In the organizing leading up to the event, we didn’t really have a whole lot of time to put out resources, but we did put up a resource page for congregations, and, really, any faith leaders to be able to start to talk about white supremacy. That’s one of the big things. We really need everyone, particularly white folks, to start talking about white supremacy, to start talking about whiteness and what that means for us as individuals, what that means for us as communities, and what that means for us as a country. So that is really where we’re headed.

Here locally, we intend to start very soon a white privilege curriculum, particularly for people of faith, and that will be something we continue to give. And then to bring together groups who are ready to just be present at city council meetings, and other places where the city needs to know that people of faith — leaders of faith — have a voice and we have a call toward justice. ... Those people are who we intend to stand with.

Abbey White

So much happened on Saturday. If you can, break down what Congregate C’Ville was doing from the start of the day until it ended.

Brittany Caine-Conley

So we started service at 6 am where we were given a message from Dr. Cornel West. From there we had people going out to different locations to serve in different capacities. So we did have a march of several hundred people that went from the Jefferson School to McGuffey Park. McGuffey Park was designated as a safe space where one of our allies had got a permit for the day.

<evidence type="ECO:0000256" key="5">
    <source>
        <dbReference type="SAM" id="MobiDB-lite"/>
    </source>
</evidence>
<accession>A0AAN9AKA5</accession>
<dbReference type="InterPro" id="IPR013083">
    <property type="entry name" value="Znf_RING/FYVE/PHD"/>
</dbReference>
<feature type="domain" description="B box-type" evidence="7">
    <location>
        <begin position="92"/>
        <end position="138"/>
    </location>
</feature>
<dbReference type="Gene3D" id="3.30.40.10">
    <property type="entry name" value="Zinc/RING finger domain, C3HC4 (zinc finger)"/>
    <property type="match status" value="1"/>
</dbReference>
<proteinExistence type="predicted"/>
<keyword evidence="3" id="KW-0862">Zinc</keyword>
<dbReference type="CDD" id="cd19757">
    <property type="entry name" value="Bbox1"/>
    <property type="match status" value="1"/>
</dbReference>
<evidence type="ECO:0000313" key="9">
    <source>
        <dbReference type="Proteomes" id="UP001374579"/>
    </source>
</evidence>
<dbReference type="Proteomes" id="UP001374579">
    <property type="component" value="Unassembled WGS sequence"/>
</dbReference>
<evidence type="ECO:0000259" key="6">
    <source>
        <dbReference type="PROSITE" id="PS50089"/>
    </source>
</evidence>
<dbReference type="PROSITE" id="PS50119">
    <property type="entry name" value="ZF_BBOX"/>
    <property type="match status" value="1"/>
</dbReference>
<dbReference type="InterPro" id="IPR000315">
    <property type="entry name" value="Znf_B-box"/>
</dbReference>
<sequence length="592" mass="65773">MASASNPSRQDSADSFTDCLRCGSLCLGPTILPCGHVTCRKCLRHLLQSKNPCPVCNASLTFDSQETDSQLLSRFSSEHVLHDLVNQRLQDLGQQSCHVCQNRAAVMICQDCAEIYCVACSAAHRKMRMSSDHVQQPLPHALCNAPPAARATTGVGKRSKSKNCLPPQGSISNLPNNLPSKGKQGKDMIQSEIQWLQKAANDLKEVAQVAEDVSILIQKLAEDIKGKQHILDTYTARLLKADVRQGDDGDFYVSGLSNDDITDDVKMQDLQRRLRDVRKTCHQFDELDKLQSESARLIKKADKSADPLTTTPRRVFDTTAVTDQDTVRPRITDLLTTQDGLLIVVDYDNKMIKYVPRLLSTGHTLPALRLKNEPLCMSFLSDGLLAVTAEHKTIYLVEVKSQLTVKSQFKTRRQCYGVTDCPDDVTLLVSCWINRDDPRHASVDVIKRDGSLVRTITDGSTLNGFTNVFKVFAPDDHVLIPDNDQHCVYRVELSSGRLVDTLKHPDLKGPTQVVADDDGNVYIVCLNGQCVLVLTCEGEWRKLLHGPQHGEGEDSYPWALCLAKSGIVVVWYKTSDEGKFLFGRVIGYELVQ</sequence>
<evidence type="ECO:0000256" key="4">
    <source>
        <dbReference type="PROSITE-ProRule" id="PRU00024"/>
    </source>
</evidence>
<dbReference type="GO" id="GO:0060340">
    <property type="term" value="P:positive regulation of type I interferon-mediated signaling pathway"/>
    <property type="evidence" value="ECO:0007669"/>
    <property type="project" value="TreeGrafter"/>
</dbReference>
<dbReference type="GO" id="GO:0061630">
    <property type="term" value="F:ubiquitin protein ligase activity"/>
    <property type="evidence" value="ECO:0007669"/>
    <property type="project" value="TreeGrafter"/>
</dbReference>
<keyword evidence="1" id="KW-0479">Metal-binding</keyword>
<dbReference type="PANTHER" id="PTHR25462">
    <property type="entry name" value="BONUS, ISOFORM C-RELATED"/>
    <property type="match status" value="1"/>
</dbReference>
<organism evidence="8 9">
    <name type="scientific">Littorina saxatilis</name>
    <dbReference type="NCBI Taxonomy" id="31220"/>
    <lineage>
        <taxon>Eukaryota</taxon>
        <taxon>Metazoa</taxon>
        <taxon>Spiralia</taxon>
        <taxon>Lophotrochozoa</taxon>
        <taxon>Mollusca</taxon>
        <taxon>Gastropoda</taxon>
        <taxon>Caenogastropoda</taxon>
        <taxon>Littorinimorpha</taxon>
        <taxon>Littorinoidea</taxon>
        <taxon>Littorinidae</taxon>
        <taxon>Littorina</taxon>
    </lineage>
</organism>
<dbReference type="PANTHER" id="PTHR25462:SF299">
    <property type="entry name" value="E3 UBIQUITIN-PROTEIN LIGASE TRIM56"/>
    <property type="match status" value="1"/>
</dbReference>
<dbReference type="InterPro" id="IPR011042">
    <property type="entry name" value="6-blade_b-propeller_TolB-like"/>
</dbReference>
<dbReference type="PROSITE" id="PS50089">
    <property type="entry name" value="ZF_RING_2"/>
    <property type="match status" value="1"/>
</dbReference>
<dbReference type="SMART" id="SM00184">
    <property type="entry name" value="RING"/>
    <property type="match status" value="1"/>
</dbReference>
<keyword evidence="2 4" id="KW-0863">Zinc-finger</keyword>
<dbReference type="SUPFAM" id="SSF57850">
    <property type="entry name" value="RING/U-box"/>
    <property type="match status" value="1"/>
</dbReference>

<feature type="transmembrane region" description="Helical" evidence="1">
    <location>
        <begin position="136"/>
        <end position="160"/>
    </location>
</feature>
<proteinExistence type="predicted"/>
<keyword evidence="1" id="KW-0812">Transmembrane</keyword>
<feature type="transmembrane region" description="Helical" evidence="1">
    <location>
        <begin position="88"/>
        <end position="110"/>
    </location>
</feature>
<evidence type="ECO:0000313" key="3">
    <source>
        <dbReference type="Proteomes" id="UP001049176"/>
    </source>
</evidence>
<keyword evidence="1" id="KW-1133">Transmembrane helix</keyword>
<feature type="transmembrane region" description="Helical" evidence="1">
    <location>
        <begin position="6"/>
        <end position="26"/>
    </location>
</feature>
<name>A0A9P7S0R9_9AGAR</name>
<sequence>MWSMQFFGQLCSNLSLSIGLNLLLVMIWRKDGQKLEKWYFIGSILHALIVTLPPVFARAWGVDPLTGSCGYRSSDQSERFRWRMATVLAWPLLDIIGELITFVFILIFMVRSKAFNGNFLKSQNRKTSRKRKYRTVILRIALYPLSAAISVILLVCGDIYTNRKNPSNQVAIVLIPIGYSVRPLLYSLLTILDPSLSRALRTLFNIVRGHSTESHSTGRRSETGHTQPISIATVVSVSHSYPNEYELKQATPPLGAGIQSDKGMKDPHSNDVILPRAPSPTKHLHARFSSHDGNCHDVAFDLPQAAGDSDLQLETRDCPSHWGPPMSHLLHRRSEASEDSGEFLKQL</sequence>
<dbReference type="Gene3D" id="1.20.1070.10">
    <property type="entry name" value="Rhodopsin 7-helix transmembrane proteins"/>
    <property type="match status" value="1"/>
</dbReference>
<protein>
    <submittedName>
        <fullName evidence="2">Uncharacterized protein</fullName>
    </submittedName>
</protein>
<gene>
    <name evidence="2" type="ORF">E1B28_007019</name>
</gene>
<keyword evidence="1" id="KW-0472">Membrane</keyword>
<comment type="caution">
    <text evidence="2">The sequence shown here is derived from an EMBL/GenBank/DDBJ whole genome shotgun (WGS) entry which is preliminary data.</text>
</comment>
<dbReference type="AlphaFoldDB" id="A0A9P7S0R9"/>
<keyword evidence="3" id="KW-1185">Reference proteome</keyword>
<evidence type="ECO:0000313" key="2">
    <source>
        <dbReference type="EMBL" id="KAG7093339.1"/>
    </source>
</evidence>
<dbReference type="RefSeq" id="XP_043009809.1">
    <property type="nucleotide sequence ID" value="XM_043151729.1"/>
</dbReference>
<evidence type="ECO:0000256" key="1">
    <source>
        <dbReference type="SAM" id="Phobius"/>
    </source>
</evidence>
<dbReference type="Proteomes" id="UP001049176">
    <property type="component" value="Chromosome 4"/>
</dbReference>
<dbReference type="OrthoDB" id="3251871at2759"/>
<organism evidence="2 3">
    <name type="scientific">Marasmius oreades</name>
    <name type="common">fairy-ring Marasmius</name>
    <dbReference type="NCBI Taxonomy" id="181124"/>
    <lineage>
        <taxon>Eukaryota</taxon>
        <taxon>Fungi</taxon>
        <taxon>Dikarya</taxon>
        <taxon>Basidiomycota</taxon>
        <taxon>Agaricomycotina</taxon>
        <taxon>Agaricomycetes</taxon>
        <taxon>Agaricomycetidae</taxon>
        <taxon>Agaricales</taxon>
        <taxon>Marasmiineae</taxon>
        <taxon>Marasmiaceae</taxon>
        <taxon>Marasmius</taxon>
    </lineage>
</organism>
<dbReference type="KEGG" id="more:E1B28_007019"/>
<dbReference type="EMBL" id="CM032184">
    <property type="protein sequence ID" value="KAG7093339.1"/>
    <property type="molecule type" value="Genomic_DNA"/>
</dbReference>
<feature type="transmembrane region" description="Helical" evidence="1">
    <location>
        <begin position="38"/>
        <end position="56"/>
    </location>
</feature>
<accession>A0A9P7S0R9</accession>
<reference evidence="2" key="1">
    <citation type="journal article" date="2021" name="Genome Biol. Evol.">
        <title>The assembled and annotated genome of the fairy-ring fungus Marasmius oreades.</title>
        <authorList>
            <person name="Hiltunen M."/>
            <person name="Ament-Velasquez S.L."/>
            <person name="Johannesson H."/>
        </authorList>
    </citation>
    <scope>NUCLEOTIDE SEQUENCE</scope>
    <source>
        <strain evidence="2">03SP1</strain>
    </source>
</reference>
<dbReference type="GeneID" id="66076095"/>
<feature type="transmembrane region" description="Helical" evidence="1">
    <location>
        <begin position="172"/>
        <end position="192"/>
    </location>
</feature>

Others of us marched from First Baptist Church down to Emancipation Park, where we held a line presence right in front of the armed militia. We sang and we prayed, and we really worked to change the environment and change the narrative to help community members feel safe. From there, a group of us had space on some stairs where we wanted a presence as the alt-right folks were coming in. We also had folks throughout the day serving as “care bears,” walking around the park, walking around all of downtown with water, snacks, and sunscreen. We had folks who were stationed at other safe spaces.

At First United Methodist Church, we had folks serving as sort of mental health medics, essentially. We had folks at another church that were ready to respond for any sort of jail support that was needed. We had a bunch of faith leaders and clergy that were sent to hospitals, particularly after the car attack. So we were really trying to disperse folks and send them all across the city to be helpful and be a presence in whatever way made sense for them and their skill sets.